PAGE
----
Thursday, June 28, 2018

Reflections on Jericho, Silence, and Song


If you have had a chance to meet me, you may have already learned that it is really hard for me to keep my mouth shut. 

I'm an extrovert with ADD. 
I have a lot of excitement about the work the CCU community is doing in Lowell. 
And I have a lot of ideas (some of which are terrible. 

For all these reasons it's not always easy for me to keep quiet. 

But on Tuesday morning, I found myself urged toward silence, as I marched along with at least a hundred other faith leaders around the ICE Detention Center in Burlington, MA. Pastor Peter and I were there to bring witness and show solidarity with those detained who have been separated from their families, in something that we call a Jericho Walk. 

We were there taking part in an ancient ritual, with a modern twist. Based on the Bible story where Joshua fought the Battle of Jericho (Jericho, Jericho), we circle the Detention Center 7 times, praying that God's grace and justice will transform how we treat immigrants in the United States. 

The hardest part of this Jericho Walk for me is the keeping quiet. I often see people I know and love and want to catch up with. I want to stop and talk to the people who look at us funny and wonder what we are up to. I want to chant, sing, and shout. 

But the point is for us to be silent, and pray for change.    

In the silence, I start to pray. But then my mind wanders...

...to the huge spreadsheet of stuff I haven’t accomplished yet for my wedding in less than three weeks.

...to the fears that CCU teenagers won’t think I’m cool enough.

...to the rage I feel when I hear about infants being separated from their mothers at the border.

One thing that really helped me stay focused on silent prayer at Tuesday’s Jericho Walk were the words to a song we sang together, “Olam Chesed Yibaneh”, which in Hebrew means, “I will build this world from love.” When I would start to get distracted, I would say these words over and over, as a mantra of sorts. It helped me quell my rage, silence my insecurities, and settle my anxiety.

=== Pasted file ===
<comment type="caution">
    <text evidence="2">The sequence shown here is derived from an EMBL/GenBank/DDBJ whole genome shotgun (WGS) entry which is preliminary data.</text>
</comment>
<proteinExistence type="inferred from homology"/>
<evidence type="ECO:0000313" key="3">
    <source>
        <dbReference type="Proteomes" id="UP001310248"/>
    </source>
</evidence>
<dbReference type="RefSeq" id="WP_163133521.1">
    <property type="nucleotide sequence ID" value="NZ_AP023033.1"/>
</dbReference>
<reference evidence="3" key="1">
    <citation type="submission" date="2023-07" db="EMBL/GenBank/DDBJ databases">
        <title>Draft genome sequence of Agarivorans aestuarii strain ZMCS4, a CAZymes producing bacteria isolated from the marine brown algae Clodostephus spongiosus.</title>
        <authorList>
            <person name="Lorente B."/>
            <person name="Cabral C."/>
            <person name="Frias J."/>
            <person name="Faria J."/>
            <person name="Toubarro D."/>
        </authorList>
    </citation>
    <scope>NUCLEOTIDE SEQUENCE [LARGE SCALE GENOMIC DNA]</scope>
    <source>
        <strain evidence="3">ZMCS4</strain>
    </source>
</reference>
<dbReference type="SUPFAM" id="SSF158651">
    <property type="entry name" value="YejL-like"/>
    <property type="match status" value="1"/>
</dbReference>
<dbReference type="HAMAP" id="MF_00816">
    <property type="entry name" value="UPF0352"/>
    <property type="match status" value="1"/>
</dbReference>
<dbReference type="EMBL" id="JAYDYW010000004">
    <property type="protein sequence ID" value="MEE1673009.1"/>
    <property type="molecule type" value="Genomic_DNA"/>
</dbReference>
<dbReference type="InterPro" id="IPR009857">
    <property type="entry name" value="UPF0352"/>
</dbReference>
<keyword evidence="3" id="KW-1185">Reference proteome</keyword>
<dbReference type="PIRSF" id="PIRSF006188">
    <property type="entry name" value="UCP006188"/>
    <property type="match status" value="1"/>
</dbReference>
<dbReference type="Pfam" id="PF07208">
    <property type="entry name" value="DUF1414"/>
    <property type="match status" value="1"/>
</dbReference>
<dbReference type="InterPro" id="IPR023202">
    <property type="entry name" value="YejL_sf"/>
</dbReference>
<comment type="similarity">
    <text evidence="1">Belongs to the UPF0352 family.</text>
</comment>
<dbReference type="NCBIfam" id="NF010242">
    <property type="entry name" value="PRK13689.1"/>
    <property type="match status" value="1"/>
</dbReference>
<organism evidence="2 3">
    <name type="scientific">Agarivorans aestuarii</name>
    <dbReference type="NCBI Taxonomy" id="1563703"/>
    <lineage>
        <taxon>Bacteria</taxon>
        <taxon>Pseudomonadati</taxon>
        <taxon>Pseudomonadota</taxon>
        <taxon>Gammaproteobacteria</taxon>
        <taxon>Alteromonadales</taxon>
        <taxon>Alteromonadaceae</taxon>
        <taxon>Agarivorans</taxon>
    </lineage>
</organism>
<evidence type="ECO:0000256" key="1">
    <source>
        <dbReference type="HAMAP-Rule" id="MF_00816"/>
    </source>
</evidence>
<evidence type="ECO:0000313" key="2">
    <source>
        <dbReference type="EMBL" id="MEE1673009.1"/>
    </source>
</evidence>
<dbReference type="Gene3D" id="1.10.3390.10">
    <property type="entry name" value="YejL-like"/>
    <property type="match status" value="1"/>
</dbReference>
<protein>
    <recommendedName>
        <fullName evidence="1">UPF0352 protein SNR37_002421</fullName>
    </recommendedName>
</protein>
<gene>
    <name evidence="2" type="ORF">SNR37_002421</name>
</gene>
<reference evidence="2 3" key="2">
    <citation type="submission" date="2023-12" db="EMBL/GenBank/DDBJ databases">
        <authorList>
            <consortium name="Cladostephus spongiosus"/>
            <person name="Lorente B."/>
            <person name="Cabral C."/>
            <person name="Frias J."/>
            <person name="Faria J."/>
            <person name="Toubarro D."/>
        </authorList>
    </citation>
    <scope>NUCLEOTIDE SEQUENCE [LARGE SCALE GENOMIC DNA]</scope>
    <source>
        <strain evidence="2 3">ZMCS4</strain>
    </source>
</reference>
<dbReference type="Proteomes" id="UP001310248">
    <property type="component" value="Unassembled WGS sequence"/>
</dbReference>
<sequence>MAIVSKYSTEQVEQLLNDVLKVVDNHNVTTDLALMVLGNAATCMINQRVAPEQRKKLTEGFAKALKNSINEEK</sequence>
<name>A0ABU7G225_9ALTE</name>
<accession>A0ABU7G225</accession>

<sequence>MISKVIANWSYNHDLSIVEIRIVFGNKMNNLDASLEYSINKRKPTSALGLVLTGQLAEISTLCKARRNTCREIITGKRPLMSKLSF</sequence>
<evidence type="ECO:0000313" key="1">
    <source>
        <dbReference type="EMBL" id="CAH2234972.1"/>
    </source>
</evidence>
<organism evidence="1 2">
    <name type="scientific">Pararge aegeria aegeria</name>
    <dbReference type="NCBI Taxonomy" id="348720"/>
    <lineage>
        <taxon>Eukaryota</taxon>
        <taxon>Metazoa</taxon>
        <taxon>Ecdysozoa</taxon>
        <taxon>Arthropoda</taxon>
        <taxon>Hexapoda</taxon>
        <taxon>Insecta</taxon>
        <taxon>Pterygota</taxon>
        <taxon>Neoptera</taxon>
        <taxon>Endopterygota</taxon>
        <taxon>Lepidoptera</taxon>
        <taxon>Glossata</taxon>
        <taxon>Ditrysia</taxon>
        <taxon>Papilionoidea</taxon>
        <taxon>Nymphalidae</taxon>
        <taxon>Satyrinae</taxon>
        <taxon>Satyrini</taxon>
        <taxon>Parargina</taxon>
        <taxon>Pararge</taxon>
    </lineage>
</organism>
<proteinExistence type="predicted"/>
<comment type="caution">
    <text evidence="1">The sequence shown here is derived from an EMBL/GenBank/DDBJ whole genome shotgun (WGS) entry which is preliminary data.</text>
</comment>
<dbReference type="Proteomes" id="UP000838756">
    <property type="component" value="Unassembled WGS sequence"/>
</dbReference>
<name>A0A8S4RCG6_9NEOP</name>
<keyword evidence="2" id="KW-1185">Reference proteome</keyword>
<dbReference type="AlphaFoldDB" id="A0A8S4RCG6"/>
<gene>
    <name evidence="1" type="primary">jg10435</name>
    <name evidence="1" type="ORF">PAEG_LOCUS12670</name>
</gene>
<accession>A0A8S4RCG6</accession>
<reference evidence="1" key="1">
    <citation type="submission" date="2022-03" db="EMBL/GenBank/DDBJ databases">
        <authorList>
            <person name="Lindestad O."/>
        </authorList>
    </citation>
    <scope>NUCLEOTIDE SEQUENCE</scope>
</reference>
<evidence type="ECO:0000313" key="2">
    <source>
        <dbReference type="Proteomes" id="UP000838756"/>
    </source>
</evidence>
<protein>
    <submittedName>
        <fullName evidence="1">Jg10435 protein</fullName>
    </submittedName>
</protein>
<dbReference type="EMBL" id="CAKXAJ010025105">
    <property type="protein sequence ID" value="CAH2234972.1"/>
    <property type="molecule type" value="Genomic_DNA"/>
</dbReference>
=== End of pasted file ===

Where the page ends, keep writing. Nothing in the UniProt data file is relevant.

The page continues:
I would catch my mind wandering, say these words in my head, and try again.

Olam Chesed Yibaneh
I will build this world from love
Olam Chesed Yibaneh
I will build this world from love
Olam Chesed Yibaneh
I will build this world from love

At Pasta & Praise this week we discussed Psalm 130, and reflected on being in the depths of despair, and finding our hope in the Lord. People around the table started sharing the things they did to be mindful, to wait and to trust God’s loving kindness. Things like being grateful, writing poetry, making art, and walking.

And I realized that for me, one thing that really helps me be mindful is music. If you, like me, need a little help focusing, consider leaning into a song, like Olam Chesed Yibaneh. Or your favorite hymn. Or a Whitney song that gives you life. Play it on repeat, and as it starts to become background, lift up those things that weigh heavy on your heart to God. And listen.

This Wednesday night at the start of Pasta & Praise, Janet led us in a song that could help. Here are the lyrics:

Cause me to hear your loving kindness in the morning.
Teach me to do Your will O God.
Cause me to know the way where I should place my feet
To walk in the pathway of Your love.

Join us on Sunday when Pastor Peter will help us think more about silence, its power and necessity for making us more mindful, and how, ironically, silence can help us find our voice.

Let's find comfort in the quiet.

Let's find strength in the silence.

From the depths of our despair let us wait on the Lord, and trust God’s loving kindness to help us build this world from love.

-miles
miles@wewelcomeall.org

1 comment:

  1. Dear Miles,
    This is late in coming because I responded 3 weeks ago but pushed the wrong button and it erased.
    I wanted to tell you how grateful and deeply relieved I was that you used the word "rage" in describing your reaction to infants and children being separated from their parents at the border.
    That word describes the seeming paralysis I have felt for many months now, but I haven't dared use that word.Personally , I think it's psychologically appropriate and healthy in some cases ,and I don't think that God would mind at all as long as our ACTIONS are in line with those of a Christian.(This includes all manner of demonstrations and civil disobedience , just as 2 among many activist behaviors.)
    It was great that you suggested music as a solace!I hauled out all of my old CDs of hymns and what peace they give!Loved singing Olam Chesed Yibaneh and will try to pull up on the Web.
    Thanks again for your sincere and eloquent BLOG.

    ReplyDelete

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